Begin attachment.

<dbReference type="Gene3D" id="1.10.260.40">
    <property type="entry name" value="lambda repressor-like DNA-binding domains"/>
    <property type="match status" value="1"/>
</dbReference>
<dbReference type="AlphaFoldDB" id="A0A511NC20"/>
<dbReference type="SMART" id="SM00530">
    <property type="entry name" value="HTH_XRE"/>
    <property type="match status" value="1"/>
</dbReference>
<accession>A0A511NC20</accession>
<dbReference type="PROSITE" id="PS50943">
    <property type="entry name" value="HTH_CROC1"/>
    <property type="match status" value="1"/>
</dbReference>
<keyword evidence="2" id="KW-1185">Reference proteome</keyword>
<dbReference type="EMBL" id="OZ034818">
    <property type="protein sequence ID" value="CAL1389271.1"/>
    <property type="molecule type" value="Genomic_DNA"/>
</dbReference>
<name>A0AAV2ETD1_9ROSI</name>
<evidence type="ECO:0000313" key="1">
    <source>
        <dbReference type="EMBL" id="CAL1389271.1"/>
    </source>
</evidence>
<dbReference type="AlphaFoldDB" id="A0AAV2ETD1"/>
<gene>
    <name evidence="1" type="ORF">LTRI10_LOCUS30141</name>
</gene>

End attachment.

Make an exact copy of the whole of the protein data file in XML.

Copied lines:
<dbReference type="Gene3D" id="1.10.260.40">
    <property type="entry name" value="lambda repressor-like DNA-binding domains"/>
    <property type="match status" value="1"/>
</dbReference>
<dbReference type="AlphaFoldDB" id="A0A511NC20"/>
<dbReference type="SMART" id="SM00530">
    <property type="entry name" value="HTH_XRE"/>
    <property type="match status" value="1"/>
</dbReference>
<accession>A0A511NC20</accession>
<dbReference type="PROSITE" id="PS50943">
    <property type="entry name" value="HTH_CROC1"/>
    <property type="match status" value="1"/>
</dbReference>
<keyword evidence="2" id="KW-1185">Reference proteome</keyword>
<dbReference type="EMBL" id="OZ034818">
    <property type="protein sequence ID" value="CAL1389271.1"/>
    <property type="molecule type" value="Genomic_DNA"/>
</dbReference>
<name>A0AAV2ETD1_9ROSI</name>
<evidence type="ECO:0000313" key="1">
    <source>
        <dbReference type="EMBL" id="CAL1389271.1"/>
    </source>
</evidence>
<dbReference type="AlphaFoldDB" id="A0AAV2ETD1"/>
<gene>
    <name evidence="1" type="ORF">LTRI10_LOCUS30141</name>
</gene>